SOMETIMES IT’S DIFFICULT to participate in a fandom.
Fandoms aren’t like normal people who merely watch a TV show.
…. Or read a book. Or go out and see a movie.
Unless the movie is Star Wars.
Star Wars people are NUTS.
Normal people can watch an episode of their favorite series, turn off the TV and be done with it. There’s always something else to occupy their time.
Fandoms LIVE their favorite TV shows. Breathe them. They become their favorite TV shows.
The sign of a true fandom fanatic is all about the cosplay.
“The practice of dressing up as a character from a movie, book, or video game, especially one from the Japanese genres of manga and anime.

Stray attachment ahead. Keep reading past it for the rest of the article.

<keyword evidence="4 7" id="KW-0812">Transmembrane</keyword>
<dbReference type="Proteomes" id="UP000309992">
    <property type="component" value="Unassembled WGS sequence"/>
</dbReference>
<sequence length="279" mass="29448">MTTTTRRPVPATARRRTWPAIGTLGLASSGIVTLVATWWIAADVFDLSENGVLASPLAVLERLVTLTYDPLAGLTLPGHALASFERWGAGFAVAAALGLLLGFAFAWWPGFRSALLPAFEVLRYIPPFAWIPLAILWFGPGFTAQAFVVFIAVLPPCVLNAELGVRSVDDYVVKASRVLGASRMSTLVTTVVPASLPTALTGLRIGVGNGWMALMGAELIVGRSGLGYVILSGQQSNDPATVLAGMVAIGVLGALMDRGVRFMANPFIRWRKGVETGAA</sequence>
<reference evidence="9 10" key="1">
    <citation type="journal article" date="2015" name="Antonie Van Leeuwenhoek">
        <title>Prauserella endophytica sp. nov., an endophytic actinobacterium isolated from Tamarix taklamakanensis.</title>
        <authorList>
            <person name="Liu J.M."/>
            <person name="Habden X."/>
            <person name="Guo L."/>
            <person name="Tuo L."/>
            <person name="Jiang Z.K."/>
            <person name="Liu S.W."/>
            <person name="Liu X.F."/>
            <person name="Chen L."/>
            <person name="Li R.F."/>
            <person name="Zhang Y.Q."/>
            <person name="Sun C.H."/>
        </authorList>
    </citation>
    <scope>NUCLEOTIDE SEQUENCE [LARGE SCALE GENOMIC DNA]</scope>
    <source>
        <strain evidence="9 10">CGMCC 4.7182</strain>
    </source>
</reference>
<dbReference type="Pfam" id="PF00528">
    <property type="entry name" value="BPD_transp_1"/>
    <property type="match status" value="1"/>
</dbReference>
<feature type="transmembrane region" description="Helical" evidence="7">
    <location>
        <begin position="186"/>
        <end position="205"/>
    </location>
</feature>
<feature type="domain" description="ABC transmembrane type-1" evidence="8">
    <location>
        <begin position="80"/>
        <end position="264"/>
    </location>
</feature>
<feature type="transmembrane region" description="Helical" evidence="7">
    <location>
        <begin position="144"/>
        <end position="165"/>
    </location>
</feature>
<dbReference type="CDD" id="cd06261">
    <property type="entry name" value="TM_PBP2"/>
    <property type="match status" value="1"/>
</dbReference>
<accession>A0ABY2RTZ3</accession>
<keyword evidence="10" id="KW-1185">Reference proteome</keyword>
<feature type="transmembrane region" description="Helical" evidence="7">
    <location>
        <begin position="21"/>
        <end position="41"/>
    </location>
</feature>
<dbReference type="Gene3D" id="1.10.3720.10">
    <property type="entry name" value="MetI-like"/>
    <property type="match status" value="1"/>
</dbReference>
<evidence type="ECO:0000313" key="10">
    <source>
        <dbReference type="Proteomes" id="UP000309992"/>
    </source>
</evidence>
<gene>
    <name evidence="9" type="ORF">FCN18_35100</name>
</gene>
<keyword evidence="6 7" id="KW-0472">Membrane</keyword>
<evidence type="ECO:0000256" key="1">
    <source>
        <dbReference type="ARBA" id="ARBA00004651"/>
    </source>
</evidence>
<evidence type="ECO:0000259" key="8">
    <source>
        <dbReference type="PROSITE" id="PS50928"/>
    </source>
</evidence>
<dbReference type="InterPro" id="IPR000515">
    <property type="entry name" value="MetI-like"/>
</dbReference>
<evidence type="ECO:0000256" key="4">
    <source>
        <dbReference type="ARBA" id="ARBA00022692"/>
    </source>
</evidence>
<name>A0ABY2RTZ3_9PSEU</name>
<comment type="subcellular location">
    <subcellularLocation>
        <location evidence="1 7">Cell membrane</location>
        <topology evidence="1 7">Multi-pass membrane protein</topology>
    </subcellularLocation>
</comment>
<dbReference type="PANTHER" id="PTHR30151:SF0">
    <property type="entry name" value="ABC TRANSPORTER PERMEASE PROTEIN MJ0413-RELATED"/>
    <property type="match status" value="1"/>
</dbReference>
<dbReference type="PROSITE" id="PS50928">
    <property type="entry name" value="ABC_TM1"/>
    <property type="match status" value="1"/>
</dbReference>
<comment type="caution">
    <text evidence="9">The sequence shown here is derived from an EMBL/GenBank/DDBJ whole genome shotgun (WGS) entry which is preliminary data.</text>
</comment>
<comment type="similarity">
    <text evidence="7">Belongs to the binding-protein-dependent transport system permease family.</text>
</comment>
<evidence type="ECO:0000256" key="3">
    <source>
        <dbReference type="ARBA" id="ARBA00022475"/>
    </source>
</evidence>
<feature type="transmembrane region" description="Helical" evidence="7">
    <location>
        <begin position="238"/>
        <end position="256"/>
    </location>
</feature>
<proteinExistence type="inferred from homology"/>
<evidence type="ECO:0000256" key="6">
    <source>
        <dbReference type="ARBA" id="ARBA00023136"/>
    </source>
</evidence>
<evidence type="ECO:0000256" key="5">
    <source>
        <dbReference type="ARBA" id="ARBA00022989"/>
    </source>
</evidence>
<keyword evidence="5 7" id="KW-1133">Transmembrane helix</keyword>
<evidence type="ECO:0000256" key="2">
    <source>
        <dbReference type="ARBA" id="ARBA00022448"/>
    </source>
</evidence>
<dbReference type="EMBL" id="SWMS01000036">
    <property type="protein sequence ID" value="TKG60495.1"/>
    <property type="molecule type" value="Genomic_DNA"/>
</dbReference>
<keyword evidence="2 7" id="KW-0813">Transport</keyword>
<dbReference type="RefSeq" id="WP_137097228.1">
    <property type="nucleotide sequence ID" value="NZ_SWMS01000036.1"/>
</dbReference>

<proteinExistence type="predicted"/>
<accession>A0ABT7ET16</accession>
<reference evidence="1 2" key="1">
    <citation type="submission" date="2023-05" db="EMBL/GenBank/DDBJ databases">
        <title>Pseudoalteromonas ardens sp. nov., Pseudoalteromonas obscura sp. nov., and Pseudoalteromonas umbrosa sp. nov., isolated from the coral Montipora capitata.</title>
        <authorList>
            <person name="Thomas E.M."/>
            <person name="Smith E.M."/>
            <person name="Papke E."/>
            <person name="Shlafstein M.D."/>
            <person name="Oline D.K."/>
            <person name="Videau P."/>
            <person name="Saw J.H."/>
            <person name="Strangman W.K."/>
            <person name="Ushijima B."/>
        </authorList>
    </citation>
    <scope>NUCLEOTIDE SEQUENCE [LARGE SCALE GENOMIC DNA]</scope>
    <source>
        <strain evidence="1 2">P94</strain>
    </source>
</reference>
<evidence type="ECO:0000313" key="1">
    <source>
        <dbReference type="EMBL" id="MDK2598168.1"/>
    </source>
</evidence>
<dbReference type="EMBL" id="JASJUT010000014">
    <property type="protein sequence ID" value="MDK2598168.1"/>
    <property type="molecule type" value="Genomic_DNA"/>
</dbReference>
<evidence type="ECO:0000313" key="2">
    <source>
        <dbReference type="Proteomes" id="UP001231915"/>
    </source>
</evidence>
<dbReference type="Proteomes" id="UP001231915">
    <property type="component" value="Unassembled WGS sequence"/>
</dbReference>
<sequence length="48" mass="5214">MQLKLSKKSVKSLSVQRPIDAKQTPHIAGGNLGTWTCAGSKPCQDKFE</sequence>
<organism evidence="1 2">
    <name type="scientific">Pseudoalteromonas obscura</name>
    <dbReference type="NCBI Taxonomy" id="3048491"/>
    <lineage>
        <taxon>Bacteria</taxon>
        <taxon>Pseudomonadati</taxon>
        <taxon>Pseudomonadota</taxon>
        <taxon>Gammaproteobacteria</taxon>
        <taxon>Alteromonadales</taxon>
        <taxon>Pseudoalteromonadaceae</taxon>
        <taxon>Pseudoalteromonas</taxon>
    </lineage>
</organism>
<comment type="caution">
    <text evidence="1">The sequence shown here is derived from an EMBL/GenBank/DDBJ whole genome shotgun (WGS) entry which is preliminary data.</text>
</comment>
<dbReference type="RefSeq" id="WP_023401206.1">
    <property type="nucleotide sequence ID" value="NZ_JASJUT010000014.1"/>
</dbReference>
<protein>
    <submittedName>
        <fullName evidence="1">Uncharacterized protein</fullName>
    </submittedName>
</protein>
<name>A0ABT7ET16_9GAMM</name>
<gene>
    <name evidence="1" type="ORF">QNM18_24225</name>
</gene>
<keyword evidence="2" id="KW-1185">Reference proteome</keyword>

There are plenty of TV fandoms that inspire the fans to dress up as their favorite characters, but nothing quite captures the dedication to a single character than fans of AMC’s The Walking Dead.
In particular, fans of this character
Now, I’ve written about The Walking Dead in (
too many) other blog posts. Thinking about the show and writing about its characters has, for me, become a philosophical past time.
I’ve written about former Sheriff’s deputy Rick Grimes and his lack of moral consistency. I’ve also compared the world of The Walking Dead to Thomas Hobbes’ Leviathan. I’ve written a thing or two about utilitarian ethics in a world populated by the undead…
I’ve written more than a couple posts about Daryl Dixon.
Mostly about Daryl and his life’s purpose – meaning of life stuff.
I’ve even jotted off a post about The Walking Dead companion series, Fear the Walking Dead.
On a TV show where it’s easy to be distracted by the hodge-podge of the ethics and questionable ethical decision making that is Rick Grimes, it’s easy to overlook other characters worthy of equal moral scrutiny.